Skill Check: Box Jumps

Every day I see people nail skills during WODs that seem impossible to me. Knees to elbows? I can barely get them waist level when hanging from the bar, no matter how hard I try. Toes to bar? Ha. Ha. Ha.  And you can just shut up about the handstand push ups.

For each skill there’s a way to scale until you can work your way up to the prescribed movement. For the most part, I feel no frustration scaling because I know I’ll get there when I get there.

But one incomplete skill was driving me crazy since I started CrossFit.

The box jump.

The way to scale a box jump is to simply step up on the box, straighten up at the top, and step back down. Alternate legs, repeat. Same range of movement, but it won’t work your fast twitch muscles (great for explosiveness and good hip flexion).

But let’s be honest, the inferior physical benefit wasn’t what bugged me. Most frustrating was how I let the boxes intimidate me.

It was purely mental, starting on my first day trying them. “I think I’m doing it wrong,” I told my coach as I repeatedly clomped up on the smallest 18” box. “That’s because you are,” he said. “You’re hesitating so your feet are landing separately.”

Ah. Makes sense. To keep both feet parallel and land simultaneously, softly as possible, you can’t hesitate. You need to believe you can do it as you drop down and explode. No belief, no explosion, no landing the top of the box correctly.

Try as I might, I felt a serious hesitation every time I confronted a box. On consulting friends and internet, it didn’t seem uncommon. There’s the fear of slipping and scraping a stitch-worthy amount of skin off your shin. Or losing control at the top and toppling face first over it. And if your brain doesn’t conjure up a good enough horrorshow, the boxes themselves bear witness, autographed by every fallen CrossFitter who’s bit it on them.

After a few months of wobbly, unsuccessful attempts pre-WOD, I was determined to win this battle. No more step ups! My friend B and I hit up the open gym with the plan to use the method that had worked for her. We stacked a few 25# plates and would add another each time I made a couple successful jumps. At those approachable heights, I was confident I could clear the plates and not bite it, and I did.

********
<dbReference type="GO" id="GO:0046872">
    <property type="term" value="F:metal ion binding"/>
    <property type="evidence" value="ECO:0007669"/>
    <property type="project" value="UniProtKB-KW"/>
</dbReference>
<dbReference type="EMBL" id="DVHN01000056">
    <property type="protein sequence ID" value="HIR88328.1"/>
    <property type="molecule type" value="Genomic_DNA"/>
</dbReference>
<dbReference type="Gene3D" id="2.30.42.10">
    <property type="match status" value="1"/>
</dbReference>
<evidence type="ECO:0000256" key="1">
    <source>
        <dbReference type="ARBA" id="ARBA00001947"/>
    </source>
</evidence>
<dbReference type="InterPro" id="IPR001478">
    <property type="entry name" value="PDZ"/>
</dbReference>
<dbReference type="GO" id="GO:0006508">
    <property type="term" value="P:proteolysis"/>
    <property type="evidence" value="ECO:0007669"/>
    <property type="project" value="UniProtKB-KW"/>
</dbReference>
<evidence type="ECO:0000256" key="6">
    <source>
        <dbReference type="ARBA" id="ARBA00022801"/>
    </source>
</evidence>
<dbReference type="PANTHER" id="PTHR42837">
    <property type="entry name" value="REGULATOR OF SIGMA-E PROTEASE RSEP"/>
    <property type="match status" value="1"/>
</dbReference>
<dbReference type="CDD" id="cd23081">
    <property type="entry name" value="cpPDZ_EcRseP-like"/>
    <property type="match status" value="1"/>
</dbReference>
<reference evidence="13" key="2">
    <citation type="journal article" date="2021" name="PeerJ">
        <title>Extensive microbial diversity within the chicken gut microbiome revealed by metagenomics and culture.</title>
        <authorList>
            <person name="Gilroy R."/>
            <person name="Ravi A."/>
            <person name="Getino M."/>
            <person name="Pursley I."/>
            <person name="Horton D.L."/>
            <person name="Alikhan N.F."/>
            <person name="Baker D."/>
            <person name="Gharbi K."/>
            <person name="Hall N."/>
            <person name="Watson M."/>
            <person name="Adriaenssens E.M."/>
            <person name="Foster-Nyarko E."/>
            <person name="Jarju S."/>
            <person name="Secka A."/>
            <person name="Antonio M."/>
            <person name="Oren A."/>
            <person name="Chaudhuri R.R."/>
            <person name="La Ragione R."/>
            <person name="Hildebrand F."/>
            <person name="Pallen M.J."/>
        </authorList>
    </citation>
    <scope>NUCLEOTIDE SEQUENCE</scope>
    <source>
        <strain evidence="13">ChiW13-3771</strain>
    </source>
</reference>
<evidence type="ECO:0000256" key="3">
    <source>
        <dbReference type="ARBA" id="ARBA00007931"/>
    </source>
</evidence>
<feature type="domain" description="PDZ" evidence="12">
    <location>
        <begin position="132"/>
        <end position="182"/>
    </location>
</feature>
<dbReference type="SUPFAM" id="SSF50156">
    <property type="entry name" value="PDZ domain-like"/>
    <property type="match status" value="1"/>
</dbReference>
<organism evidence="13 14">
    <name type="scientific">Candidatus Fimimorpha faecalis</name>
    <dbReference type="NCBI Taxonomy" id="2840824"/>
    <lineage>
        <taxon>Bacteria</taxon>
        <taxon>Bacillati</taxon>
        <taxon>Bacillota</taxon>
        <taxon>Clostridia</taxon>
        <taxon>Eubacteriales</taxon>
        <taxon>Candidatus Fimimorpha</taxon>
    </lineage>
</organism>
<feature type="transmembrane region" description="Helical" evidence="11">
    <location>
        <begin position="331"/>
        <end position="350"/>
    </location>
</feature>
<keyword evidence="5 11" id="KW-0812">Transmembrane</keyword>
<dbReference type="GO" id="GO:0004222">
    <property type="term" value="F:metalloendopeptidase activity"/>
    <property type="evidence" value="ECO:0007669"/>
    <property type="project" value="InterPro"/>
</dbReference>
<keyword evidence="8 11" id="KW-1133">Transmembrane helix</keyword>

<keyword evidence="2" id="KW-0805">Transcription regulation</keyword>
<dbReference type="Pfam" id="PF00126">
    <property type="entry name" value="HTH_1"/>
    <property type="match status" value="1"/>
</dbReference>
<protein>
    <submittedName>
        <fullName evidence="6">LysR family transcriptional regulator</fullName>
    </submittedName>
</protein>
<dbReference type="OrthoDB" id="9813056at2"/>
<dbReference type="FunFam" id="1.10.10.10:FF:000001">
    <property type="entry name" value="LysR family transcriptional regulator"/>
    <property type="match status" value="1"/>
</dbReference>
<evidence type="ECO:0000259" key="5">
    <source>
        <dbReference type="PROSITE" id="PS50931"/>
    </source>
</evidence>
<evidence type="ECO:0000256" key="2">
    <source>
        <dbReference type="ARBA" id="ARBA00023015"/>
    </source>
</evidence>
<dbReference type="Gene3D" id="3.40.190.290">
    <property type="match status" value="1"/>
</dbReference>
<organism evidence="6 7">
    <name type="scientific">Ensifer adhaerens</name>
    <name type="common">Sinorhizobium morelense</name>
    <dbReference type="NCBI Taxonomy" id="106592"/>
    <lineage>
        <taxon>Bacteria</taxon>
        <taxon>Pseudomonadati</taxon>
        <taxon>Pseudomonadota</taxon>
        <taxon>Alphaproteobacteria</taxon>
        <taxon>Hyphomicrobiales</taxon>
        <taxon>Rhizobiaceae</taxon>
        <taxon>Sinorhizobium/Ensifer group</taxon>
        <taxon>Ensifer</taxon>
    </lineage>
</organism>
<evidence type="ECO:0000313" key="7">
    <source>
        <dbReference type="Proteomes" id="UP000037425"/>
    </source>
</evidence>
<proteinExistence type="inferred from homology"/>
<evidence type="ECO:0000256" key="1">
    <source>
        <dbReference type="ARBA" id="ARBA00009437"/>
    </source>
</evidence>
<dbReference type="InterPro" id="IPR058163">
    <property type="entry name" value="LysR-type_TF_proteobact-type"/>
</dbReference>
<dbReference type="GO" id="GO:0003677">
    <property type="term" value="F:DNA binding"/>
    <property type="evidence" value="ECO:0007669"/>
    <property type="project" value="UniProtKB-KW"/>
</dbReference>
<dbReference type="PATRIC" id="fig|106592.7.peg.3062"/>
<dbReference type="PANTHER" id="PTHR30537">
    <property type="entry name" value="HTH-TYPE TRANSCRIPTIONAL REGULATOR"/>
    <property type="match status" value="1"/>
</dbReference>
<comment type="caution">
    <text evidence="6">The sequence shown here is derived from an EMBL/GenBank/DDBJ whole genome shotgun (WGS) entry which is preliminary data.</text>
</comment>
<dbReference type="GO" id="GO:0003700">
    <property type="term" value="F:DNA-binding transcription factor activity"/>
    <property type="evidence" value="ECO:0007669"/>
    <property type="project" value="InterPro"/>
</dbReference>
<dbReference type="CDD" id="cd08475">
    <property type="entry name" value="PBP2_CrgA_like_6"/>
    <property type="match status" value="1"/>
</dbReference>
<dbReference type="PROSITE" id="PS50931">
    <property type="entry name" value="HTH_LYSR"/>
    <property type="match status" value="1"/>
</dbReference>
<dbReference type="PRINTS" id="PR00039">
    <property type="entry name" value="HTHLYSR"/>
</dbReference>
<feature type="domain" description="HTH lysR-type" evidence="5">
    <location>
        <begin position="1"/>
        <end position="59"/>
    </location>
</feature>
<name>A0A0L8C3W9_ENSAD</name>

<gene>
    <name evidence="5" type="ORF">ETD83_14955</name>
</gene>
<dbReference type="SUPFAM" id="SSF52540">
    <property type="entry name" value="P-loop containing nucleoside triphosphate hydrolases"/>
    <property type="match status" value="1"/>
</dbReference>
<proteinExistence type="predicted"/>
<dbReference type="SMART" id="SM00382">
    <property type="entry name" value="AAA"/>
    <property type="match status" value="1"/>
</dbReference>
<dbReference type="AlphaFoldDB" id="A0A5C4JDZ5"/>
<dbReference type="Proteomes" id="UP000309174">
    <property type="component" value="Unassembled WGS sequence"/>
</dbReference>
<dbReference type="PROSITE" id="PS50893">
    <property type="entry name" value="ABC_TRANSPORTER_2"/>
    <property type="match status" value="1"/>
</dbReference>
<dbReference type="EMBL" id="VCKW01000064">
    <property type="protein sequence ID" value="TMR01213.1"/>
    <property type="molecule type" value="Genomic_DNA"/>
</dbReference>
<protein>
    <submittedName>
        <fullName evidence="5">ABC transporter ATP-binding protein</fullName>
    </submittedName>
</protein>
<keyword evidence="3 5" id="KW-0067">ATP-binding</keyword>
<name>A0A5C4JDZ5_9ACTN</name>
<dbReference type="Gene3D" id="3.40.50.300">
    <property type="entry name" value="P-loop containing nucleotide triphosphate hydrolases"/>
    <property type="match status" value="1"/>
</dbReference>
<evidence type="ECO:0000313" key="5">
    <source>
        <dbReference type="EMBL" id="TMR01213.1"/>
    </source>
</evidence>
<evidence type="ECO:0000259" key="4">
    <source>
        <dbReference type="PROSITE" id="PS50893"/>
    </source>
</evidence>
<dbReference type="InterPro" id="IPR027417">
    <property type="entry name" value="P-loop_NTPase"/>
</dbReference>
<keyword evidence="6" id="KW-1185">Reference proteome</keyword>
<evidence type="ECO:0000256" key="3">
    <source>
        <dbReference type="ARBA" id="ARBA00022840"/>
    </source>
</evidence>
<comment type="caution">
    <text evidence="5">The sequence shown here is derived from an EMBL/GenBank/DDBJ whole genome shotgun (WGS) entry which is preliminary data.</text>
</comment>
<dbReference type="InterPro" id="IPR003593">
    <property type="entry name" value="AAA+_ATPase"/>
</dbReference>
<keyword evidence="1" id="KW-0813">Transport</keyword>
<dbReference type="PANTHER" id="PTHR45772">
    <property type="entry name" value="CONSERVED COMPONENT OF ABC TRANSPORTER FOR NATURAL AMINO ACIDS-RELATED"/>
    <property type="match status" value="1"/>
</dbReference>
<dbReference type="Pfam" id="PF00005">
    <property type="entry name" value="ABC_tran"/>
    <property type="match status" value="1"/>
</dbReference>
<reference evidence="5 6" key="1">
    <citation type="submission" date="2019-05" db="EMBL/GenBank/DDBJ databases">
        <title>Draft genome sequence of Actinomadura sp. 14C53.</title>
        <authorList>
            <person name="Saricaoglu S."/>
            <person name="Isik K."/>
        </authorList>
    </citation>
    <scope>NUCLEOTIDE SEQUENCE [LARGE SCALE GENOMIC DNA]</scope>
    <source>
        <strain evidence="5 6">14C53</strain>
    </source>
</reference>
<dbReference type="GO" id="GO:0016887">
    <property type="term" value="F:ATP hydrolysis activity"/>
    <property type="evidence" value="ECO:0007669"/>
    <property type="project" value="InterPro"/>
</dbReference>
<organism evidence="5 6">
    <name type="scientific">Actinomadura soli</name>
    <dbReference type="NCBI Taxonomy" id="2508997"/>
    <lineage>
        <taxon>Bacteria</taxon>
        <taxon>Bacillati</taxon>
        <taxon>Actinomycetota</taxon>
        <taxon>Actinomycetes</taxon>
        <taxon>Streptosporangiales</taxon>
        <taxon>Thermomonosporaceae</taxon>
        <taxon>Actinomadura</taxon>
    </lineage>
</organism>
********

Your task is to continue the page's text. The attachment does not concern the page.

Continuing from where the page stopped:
In a matter of minutes we had a sizeable stack going. It was looking high, but the rounded corners of the plates seemed so much softer and less mean than the boxes, so I found the nerve to keep going. The progressive build of my stack had made it mentally doable, but at a certain point I could sense it approaching nearly half my height, and a few false starts started creeping in here and there.

As I kept practicing B dragged over the 20” box so we could compare. My plate pile was at least an inch higher. What? My goal had only been 18”. I hadn’t even noticed. No time for celebrating. This signaled the Real Test. Trying this shit on the actual box.

My legs were warm at this point and the motion was drilled into my head. So I just went up to it and… did it. Landed both feet right on top. I did another. And then I yelled over to B to come look. I nailed them, some with less than perfect form than others (case in point: the photo in this post) and some with residual hesitation. But for the majority, I was DOING THEM.

It was an amazing moment. It made all those other impossible skills suddenly seem doable with enough time, practice and confidence. Except maybe those hand stand push ups…